After reading three of her books I’ve learned that Helen Fitzgerald can be extraordinarily cruel to the people she creates. Not ‘sadistic serial killer makes suits of human skin after lengthy torture sessions’ kind of cruel; rather she puts them through scenarios that are entirely believable in their ordinariness and totally horrific in their psychological impact. Here it is Joanna who is put through the wringer quite literally from the book’s very beginning to its bitter end and it is done with such skill and credibility that the reader cannot help but feel as if they too have lived through the woman’s harrowing experiences. For me this kind of tale – one where I can identify with the everyday situations in which the characters find themselves and can imagine the awfulness of the consequences when things go horribly wrong after a split second’s inattention or distraction – makes for a far more satisfying reading experience than the endless stream of serial killer tomes could ever do.

The structure of this novel works well too, offering several points of view though mainly that of Joanna and Alexandra (Alistair’s ex-wife). We get parts of the story from only one perspective and others are seen from both women’s viewpoint. Then there are the segments that show us what “the public” are thinking and saying through their tweets, blog posts and Facebook updates. As well as allowing an aspect of the story to be told inventively these snippets also offer some insight into the downside of this thoroughly modern phenomenon. The ease with which public opinions are made and changed based on rumour and ill-informed supposition is depicted very cleverly here.

THE CRY is an intelligent, surprising and totally compelling novel which I read in a single sitting (I’m not counting the several periods during which I put it down to make a nice, calming cup of tea as I soon hurried back on each such occasion). I won’t pretend it’s an easy read – especially for any new mums – but if you fancy an above average tale of psychological suspense during which you will often ponder how you would react (or have done) in the same circumstances then I highly recommend THE CRY.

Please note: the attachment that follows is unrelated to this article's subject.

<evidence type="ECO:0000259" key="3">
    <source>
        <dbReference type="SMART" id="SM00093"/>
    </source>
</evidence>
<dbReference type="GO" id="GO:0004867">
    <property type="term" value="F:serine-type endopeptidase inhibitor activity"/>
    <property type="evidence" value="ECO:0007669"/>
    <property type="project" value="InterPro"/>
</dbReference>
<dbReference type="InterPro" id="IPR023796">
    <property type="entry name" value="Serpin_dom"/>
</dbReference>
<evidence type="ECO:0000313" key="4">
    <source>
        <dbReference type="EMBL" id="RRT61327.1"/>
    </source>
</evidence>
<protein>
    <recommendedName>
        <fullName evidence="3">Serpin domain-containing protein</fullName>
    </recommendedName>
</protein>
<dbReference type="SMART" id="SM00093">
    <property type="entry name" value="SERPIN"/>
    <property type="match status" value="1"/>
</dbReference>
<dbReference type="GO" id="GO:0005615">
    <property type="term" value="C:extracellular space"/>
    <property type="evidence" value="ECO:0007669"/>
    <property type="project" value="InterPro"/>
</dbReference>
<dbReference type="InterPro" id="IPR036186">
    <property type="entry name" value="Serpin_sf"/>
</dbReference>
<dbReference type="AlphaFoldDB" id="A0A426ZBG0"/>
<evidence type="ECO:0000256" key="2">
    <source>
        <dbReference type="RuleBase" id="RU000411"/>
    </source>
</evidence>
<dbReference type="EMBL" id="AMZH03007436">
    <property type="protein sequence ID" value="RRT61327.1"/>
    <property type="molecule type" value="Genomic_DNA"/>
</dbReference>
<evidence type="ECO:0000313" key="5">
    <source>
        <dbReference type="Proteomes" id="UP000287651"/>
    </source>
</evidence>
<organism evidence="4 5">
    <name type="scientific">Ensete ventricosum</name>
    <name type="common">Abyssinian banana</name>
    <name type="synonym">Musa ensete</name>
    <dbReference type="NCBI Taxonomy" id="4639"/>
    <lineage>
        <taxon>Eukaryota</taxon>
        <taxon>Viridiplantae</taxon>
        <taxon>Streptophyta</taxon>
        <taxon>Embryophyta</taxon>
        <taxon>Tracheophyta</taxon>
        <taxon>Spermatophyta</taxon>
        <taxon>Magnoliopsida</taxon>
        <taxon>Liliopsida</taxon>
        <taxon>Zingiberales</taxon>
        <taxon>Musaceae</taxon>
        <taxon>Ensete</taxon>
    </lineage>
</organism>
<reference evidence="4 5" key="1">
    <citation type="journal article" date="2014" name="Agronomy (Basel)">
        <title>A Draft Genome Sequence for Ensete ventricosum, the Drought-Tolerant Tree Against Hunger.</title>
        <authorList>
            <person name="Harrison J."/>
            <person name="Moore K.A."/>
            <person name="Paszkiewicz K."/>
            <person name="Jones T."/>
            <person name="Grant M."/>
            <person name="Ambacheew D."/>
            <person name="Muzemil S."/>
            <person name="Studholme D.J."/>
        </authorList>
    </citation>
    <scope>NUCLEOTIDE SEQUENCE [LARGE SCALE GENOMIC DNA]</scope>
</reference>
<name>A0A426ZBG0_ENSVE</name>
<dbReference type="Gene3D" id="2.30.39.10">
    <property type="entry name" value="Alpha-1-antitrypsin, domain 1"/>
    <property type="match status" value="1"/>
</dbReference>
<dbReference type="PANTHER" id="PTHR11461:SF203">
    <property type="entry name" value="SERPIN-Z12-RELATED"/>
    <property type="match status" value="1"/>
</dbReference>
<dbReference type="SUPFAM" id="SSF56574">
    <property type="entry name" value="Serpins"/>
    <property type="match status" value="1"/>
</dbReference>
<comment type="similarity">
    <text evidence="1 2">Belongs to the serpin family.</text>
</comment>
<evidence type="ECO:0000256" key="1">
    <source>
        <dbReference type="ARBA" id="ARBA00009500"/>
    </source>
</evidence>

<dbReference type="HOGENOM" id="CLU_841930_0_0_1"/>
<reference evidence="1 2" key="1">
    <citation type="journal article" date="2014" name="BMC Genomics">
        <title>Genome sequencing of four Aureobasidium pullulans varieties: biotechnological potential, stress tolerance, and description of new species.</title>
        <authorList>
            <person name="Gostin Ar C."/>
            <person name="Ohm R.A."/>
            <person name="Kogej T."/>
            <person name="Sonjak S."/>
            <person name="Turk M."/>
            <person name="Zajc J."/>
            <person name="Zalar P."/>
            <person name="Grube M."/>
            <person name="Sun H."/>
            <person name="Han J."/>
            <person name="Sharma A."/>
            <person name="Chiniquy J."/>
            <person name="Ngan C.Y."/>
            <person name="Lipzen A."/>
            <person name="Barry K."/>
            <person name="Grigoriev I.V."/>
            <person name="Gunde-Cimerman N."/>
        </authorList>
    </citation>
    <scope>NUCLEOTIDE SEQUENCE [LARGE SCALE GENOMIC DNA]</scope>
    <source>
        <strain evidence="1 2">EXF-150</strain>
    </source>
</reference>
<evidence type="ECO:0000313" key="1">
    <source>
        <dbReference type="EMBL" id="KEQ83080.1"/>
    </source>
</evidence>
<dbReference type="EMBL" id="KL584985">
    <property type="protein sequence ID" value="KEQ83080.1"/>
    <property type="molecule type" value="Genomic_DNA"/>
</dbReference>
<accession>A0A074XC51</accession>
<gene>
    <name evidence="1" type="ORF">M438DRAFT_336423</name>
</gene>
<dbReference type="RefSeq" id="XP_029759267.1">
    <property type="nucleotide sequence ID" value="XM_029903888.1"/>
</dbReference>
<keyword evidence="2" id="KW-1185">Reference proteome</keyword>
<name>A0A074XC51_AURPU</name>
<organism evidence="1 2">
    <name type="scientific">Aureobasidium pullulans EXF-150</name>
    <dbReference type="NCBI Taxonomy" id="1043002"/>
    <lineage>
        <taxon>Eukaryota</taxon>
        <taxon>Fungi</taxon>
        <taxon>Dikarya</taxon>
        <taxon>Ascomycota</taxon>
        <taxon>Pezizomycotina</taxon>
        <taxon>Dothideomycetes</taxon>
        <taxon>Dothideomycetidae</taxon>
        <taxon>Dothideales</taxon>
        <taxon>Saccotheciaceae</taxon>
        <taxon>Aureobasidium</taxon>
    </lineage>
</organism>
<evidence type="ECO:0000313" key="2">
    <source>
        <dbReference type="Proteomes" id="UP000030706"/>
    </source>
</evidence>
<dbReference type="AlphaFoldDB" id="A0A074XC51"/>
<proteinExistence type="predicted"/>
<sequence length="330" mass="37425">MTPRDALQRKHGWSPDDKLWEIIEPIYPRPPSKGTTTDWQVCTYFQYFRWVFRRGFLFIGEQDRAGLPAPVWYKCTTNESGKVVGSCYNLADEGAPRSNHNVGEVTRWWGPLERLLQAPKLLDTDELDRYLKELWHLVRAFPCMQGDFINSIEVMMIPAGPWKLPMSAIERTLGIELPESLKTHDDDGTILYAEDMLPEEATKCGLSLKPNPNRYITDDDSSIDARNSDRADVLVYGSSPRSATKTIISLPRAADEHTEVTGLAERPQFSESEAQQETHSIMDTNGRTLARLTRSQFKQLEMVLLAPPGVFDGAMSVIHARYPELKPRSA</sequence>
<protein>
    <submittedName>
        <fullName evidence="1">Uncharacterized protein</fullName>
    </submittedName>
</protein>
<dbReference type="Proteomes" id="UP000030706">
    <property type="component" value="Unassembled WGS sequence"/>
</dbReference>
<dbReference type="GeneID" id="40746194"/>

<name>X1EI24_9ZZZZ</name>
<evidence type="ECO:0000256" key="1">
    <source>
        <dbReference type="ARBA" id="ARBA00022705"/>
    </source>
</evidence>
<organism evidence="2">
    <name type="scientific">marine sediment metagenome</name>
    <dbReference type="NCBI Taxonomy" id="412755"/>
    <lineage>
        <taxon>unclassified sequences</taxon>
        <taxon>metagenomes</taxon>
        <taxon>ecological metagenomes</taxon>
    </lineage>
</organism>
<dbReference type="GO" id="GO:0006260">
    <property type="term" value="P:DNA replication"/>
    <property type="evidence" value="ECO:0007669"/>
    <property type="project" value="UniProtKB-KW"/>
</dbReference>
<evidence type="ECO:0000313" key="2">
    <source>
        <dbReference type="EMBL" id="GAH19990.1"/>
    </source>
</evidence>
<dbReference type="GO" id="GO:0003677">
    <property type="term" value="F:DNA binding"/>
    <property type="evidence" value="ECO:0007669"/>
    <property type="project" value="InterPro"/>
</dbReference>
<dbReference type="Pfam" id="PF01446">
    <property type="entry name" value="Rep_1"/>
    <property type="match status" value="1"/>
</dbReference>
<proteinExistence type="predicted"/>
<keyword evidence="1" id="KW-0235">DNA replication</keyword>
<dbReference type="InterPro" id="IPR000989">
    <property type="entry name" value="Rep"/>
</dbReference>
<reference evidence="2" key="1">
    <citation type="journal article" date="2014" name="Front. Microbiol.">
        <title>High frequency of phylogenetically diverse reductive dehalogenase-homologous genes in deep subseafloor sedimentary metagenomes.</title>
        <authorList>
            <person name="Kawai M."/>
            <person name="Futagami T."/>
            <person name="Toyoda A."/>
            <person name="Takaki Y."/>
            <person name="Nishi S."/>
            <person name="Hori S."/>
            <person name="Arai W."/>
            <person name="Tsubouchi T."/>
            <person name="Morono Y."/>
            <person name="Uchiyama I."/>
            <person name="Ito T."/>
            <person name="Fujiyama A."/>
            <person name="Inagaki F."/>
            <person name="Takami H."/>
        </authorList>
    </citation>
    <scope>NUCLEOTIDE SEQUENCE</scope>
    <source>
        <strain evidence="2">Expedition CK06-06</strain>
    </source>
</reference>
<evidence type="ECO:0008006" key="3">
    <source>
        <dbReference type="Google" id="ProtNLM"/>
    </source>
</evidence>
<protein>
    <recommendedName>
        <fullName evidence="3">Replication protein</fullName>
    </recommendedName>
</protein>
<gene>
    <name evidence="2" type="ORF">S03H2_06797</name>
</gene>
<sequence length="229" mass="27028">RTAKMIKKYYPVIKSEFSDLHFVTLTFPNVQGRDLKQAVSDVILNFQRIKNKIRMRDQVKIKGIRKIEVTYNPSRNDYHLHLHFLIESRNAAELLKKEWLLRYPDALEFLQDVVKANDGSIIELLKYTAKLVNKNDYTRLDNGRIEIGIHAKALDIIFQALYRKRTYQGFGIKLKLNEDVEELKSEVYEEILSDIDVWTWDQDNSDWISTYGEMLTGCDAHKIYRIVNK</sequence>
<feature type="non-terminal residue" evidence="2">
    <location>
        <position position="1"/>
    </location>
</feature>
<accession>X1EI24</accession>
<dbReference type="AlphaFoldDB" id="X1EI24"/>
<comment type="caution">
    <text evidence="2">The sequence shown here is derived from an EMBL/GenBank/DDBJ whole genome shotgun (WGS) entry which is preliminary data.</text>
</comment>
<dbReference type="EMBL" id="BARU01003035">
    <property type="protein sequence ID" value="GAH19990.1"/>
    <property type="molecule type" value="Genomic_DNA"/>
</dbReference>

awwbadge_2013THE CRY is the 17th book I’ve read that counts towards this year’s Australian Women Writers challenge.

I’ve reviewed one other Helen Fitzgerald novel here at Fair Dinkum Crime: 2011’s THE DONOR

Publisher: Faber and Faber [2013]
ISBN: 9780571287703
Length: 320 pages
Format: paperback
Creative Commons Licence
This work by is licensed under a Creative Commons Attribution-NonCommercial-ShareAlike 3.0 Unported License.

The most impressive Australian crime fiction in 2011

It’s list making time of year so here at Fair Dinkum HQ we’ve each made a list of the five Australian crime fiction titles that impressed us most this year. Not all are 2011 publications and some have yet to be released beyond our shores but this mixture of new titles by favourite authors and outstanding debuts is a cracker of a collection if I do say so myself.

Kerrie speaking here…

I’ve only read 16 Australian titles this year, and am already formulating New Years Eve resolutions that I will do better in 2012. Nevertheless the problem in picking my top reads is that so many of them were so good and it was difficult to draw a cut off line. Not all of the titles were 2011 publications either.

So here are my top 5.

My top pick was THE WRECKAGE by Michael
Robotham, published in 2011, in which our old friend Vincent Ruiz teams up with a new character, investigative journalist Luca Terracini. THE WRECKAGE is a contemporary thriller set against the background of both the world financial crisis and the attempts to build Iraq in the face of both greed and terrorism. It reflects both Robotham’s meticulous research, and his ability to create great fictional characters. He describes the main characters in a way that makes you really care about what happens to them.